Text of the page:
Their son’s birth and death were recorded in the registers of Mason County under the name CLONCH. His death was reported by his grandfather William BAKER on 9 February 1861. His age was erroneously listed as 9 yrs 9 months 20 days; he was only 10 months and 22 days.

On 21 February 1862 Dennis HILL, no longer going by CLONCH, enlisted in Gallipolis, Ohio, in the Regular Army 19th Infantry Regiment (Union). His rank at enlistment was Private. Born in Virginia, he was 23 years old, blue eyes, brown hair, light complexion, and 6 feet tall. He was given a disability discharge on 2 April 1862 in Indianapolis, Indiana.

Following his discharge Dennis returned to Mason County to his wife and baby daughter Sarah who was born on 4 February 1862,  seventeen days before her father was recruited. In 1870 the family was living in Clendenin, Mason County, and had grown to include Dennis 28, Mary A. 26, Sarah C. 8, Mary E. 6, and Barbra 4. The image of the census page is very light still the surname HILL can be deciphered.

1870censushillwvmason
1870 > WV > Mason > Clenendin > page 42 > HH #305-307 > household of Dennis Hill (Ancestry)

The family likely moved to Missouri after the birth of son James Isaac on 19 April 1871 and before the birth of daughter Ida about 1873. In 1880 they were found in Chariton County.

1880 > MO > Chariton > Mendon > Sheet 600B > HH#14-14 > household of Dennis Hill (Ancestry)
1880 > MO > Chariton > Mendon > Sheet 600B > HH#14-14 > household of Dennis Hill (Ancestry)

1880 U.S. Federal Census
Chariton County, Missouri
Mendon, Sheet 600B
HH#14-14
Hill, Dennis W M 40 married WV VA VA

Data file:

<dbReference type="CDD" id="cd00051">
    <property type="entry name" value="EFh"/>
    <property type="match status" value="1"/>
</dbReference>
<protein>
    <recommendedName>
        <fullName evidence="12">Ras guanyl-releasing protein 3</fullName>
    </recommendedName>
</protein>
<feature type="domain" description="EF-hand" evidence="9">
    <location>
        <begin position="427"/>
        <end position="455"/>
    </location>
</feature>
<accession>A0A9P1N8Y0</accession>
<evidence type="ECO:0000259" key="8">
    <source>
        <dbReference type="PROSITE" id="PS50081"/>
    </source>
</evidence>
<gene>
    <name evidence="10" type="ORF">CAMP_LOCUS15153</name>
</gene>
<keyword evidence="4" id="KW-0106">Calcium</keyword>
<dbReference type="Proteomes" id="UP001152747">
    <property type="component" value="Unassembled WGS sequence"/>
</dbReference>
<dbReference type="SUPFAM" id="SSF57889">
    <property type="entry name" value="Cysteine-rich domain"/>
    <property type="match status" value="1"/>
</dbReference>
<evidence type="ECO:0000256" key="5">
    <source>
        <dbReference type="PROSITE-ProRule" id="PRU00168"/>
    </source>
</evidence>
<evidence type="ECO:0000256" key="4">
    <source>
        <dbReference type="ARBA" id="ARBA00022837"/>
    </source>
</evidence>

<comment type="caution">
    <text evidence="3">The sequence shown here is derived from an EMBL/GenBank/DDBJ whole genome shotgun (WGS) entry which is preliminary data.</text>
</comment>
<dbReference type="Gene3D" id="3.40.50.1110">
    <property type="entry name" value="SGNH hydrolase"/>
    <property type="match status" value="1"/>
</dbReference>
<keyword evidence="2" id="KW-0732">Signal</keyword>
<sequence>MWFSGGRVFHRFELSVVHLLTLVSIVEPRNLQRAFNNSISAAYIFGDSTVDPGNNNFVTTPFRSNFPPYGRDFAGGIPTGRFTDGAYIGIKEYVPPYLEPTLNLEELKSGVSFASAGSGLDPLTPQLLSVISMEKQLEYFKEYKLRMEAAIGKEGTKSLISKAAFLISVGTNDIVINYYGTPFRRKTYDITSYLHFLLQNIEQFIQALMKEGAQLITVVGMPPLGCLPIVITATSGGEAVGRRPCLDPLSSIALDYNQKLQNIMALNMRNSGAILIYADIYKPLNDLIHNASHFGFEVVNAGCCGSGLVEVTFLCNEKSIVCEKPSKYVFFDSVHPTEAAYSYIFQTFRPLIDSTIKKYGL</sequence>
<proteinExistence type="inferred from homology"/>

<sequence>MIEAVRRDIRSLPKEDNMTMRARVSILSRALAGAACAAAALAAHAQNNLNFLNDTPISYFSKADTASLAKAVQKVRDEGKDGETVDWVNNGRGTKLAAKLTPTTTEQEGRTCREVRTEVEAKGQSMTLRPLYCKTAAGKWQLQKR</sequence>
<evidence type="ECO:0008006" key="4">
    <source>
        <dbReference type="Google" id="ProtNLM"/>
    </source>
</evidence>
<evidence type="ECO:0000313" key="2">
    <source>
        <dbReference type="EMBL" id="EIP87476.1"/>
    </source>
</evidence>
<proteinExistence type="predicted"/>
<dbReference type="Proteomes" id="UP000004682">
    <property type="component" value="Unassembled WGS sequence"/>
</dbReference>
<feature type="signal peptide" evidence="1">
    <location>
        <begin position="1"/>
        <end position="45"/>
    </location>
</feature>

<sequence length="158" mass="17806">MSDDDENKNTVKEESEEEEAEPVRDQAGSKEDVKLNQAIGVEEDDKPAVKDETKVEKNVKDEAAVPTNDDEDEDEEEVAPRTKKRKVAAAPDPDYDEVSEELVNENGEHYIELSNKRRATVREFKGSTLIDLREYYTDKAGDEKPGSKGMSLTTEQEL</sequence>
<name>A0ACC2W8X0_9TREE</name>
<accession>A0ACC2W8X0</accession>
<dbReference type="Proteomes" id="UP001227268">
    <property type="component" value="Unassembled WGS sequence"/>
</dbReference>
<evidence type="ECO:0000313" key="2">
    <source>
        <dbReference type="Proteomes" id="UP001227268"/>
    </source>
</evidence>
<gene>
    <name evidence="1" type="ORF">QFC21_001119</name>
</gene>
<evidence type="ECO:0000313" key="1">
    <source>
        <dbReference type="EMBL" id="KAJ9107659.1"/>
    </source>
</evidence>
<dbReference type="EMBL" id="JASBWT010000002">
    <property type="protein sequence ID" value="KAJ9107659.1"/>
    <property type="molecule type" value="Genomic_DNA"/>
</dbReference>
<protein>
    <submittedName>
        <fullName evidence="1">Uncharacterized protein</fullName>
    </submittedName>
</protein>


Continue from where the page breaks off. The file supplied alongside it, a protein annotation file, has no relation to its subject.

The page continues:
Hill, Mary A. W F 36 wife married WV VA VA
Hill, Sarah F. W F 18 daughter single at home WV WV WV
Hill, Amanda W F 16 daughter single at home WV WV WV
Hill, Barbara E. W F 13 daughter single at home WV WV WV
Hill, Isaac W M 9 son single WV WV WV
Hill, Ida W F 7 daughter single MO WV WV
Hill, Albert W M 4 son single MO WV WV
Hill, Emety W M 2 son single MO WV WV

MRIN00501 Hill, Dennis and Mary A.
Civil War Pension Index: General Index to Pension Files, 1861-1934; Name: Dennis Hill; State Filed: Missouri; Widow: Mary A. Hill

In December 2009 I was contacted by a researcher about Dennis CLONCH and Mary Ann BAKER in my database. The couple had the same date of marriage as his daughter-in-law’s ancestors Dennis HILL and Mary Ann BAKER.

He’d obtained the Civil War Pension documents relating to Mary A. HILL’s application for a federal pension on her husband Dennis HILL’s service. The file included an affidavit from the attending physician relating the time and place of death, 31 July 1893 in Miami, Saline County, Missouri.

In the package was also a certified copy dated 1897 of the marriage record of Dennis HILL and Mary Ann BAKER for their marriage in Gallia County, Ohio, on 16 November 1858. When he found my information he thought it was a clerical error (on my part or the county clerk) and after checking with me he requested verification from the county. I never heard back from him. In the meantime I found the marriage record which confirmed the surname was CLAUNCH at the time of marriage and not HILL. I contacted him June 26 and am waiting for a response.